Natural and human disturbances have non-linear effects on whole-ecosystem carbon persistence in an African savanna (Preprint)

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Titles:Main Title: Natural and human disturbances have non-linear effects on whole-ecosystem carbon persistence in an African savanna (Preprint)
Alternative Title: Whole-ecosystem carbon persistence
Description:Abstract: Disturbance-mediated shifts in carbon persistence – the inverse likelihood of experiencing severe losses due to disturbances – within terrestrial ecosystems remain poorly understood despite their critical role in global carbon dynamics. Moreover, huge uncertainties in estimating carbon storage in disturbance-prone dryland ecosystems renders the assessment of their contribution to the global carbon budget difficult. This study investigated the effects of land-use change on carbon storage in an African savanna landscape, focusing on agricultural intensification and wildlife conservation as major land-use change pathways that alter disturbance regimes. We adapted conventional tree inventory and soil sampling methods to suit dryland ecosystems, enabling robust quantification of carbon storage for aboveground and belowground carbon in woody vegetation (AGC and BGC, respectively), and soil organic carbon (SOC) across land-use pathways and two vegetation types (savannas and woodlands). For assessing the effects of environmental drivers on AGC, and whole-ecosystem carbon (Ctotal), Generalized Additive Mixed Models were used. Results indicate different carbon persistence across carbon reservoirs, vegetation types and along land-use change pathways. Shrub AGC always was the least persistent carbon reservoir in savannas. Compared to shrub AGC in low-disturbance sites, it decreased on average by 56% along the conservation pathway and by 90% along the intensification pathway. Tree AGC was the least persistent reservoir along the intensification pathway in woodlands, with decreases of 95%. Elevated SOC stocks, particularly along the intensification pathway, suggest preferential use of naturally carbon-richer soils for agriculture. Strong unimodal impacts of disturbance agents, notably large herbivores and woodcutting, on AGC and Ctotal indicate that intermediate disturbance levels benefit carbon storage. Our findings suggest complex, interactive effects of natural and human disturbances on the carbon persistence of ecosystem compartments and whole-ecosystem carbon, and highlight the substantial role of locally adapted disturbance regimes for carbon sequestration, offering insights crucial for carbon certification programmes in drylands.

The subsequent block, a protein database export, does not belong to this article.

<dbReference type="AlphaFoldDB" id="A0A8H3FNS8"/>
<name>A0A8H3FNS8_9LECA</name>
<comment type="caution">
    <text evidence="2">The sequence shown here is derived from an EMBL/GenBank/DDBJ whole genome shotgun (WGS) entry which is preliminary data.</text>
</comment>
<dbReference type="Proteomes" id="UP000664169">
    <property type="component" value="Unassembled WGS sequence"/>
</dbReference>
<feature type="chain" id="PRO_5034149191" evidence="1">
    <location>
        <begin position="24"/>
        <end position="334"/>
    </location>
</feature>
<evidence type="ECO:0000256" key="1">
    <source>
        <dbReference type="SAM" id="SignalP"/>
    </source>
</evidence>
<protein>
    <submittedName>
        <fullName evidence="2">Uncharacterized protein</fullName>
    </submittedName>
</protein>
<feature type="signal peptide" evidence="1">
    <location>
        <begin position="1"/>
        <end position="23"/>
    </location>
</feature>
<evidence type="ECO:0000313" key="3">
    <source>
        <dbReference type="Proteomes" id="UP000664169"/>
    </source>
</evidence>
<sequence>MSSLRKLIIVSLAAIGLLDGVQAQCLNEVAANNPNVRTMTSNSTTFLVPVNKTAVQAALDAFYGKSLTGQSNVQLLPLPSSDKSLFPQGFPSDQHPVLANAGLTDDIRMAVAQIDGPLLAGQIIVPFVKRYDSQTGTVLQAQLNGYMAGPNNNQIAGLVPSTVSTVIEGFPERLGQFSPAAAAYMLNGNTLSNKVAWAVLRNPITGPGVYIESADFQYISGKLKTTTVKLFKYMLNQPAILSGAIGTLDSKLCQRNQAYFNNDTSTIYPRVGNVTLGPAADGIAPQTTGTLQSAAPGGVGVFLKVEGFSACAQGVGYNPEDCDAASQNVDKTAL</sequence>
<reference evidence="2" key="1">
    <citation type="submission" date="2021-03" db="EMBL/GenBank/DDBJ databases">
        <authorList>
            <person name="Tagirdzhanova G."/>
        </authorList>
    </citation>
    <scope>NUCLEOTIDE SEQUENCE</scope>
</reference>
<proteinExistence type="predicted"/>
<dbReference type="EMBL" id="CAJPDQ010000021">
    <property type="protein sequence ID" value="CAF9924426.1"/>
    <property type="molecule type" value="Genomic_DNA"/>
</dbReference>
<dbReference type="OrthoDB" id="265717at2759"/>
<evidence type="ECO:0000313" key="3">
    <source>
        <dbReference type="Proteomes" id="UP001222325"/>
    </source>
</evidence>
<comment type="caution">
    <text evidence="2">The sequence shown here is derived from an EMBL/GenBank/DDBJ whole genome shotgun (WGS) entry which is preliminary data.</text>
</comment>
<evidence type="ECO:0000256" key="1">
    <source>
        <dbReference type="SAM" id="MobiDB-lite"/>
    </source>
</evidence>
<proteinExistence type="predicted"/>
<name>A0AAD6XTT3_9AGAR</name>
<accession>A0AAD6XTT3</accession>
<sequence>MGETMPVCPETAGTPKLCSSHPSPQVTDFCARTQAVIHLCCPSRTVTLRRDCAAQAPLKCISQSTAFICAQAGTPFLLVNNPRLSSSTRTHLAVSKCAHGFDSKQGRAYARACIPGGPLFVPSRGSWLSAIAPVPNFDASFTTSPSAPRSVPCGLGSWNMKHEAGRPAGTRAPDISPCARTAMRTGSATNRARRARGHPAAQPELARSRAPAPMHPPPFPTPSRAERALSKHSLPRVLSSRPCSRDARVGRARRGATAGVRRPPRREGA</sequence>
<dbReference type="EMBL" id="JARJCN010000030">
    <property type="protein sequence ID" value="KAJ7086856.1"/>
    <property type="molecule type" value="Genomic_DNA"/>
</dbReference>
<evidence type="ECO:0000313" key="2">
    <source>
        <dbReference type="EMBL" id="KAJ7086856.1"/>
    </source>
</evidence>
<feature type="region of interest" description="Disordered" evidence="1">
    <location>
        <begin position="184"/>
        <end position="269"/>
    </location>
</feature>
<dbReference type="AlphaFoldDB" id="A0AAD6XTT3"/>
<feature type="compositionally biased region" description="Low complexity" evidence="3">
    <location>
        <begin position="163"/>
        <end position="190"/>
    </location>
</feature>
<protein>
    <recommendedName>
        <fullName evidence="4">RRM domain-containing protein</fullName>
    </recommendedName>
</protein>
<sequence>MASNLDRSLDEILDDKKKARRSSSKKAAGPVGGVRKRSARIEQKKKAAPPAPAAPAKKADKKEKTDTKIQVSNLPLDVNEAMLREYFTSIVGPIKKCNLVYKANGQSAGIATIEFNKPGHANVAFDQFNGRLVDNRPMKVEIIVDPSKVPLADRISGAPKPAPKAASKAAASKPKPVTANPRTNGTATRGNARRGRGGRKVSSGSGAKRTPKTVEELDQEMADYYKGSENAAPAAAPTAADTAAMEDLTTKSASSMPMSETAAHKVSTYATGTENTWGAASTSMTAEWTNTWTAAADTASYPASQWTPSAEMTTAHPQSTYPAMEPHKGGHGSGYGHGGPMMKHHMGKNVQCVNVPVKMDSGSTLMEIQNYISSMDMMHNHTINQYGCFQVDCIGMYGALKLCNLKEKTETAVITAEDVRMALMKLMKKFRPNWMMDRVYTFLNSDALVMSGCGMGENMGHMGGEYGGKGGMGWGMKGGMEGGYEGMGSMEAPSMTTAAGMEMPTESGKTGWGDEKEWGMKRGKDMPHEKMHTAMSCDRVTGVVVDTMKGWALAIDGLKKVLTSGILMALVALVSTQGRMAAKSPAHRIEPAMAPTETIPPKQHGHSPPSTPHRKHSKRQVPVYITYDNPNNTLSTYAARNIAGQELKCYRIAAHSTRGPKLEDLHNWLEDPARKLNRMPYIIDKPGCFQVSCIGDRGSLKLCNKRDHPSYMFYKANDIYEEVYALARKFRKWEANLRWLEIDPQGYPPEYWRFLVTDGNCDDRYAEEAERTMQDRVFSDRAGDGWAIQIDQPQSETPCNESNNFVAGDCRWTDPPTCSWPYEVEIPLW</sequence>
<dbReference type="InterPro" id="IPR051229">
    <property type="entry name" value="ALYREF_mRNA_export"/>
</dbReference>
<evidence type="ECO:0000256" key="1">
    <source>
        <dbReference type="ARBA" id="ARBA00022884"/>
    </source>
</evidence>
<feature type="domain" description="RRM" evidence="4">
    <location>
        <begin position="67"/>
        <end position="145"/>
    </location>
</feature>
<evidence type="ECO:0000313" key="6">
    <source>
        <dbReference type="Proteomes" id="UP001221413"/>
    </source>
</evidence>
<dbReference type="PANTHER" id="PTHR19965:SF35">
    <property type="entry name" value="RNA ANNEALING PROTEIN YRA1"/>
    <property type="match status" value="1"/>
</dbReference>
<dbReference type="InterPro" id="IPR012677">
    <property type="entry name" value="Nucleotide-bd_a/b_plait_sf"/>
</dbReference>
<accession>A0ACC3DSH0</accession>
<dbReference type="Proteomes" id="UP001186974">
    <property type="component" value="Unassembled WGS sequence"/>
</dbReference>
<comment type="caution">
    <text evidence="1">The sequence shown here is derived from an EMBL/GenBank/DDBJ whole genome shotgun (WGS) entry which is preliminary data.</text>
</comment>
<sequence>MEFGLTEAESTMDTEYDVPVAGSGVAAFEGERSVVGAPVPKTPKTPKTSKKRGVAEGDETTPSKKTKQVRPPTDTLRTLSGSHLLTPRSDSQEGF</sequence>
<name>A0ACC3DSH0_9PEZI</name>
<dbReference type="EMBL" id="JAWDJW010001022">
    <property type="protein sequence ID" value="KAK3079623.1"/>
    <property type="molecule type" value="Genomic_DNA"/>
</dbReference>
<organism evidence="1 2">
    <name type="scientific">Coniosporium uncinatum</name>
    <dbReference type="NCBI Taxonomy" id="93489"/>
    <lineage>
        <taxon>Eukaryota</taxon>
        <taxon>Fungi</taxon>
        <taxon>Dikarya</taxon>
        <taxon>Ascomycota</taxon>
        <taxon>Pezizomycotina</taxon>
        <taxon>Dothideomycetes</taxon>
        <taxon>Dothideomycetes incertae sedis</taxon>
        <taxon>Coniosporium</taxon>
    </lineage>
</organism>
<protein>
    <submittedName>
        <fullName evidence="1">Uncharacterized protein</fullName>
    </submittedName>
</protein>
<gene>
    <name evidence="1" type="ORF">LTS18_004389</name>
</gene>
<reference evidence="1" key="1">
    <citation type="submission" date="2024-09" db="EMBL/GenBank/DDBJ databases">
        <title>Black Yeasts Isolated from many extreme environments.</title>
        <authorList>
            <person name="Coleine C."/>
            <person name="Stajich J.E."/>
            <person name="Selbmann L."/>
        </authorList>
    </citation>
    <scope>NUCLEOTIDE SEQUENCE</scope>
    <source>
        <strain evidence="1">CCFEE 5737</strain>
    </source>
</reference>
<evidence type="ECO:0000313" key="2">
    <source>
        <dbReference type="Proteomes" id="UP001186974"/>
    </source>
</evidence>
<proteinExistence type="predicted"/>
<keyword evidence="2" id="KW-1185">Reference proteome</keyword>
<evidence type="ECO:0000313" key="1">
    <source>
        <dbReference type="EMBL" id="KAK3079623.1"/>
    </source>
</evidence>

Identifier:10.5880/TRR228DB.20 (DOI)
Responsible Party
Creators:Liana Kindermann (Author), Alexandra Sandhage-Hofmann (Author), Wulf Amelung (Author), Jan Börner (Author), Magnus Dobler (Author), Ezequiel Chimbioputo Fabiano (Author), Maximilian Meyer (Author), Anja Linstädter (Principal Investigator)
Publisher:TRR228 Database (TRR228DB)
Publication Year:2024
TRR228 Topic:Ecology
Related Subproject:A1
Subjects:Keywords: Carbon Storage Dynamics, Soil Carbon, Vegetation, Social Ecological Transformation, Biodiversity, Land Use Change, Conservation Areas
Geogr. Information Topic:Biota
File Details
Data Type:Data Paper - Preprint
File Size:842 KB
Dates:Available: 24.05.2024
Submitted: 17.05.2024
Mime Type:application/pdf
Data Format:PDF
Download Permission:Free
General Access and Use Conditions:According to the TRR228DB data policy agreement.
Access Limitations:According to the TRR228DB data policy agreement.
Licence:[Creative Commons] Attribution-NonCommercial-NoDerivs 4.0 Unported (CC BY-NC-ND 4.0)
Specific Information - Report
Report Date:17th of May, 2024
Report Type:Preprint
Report City:Potsdam
Report Institution:Biodiversity Research / systematic Botany, University of Potsdam
Metadata Details
Metadata Creator:Liana Kindermann
Metadata Created:24.05.2024
Metadata Last Updated:27.05.2024
Funding Phase:2
Metadata Language:English
Metadata Version:V50
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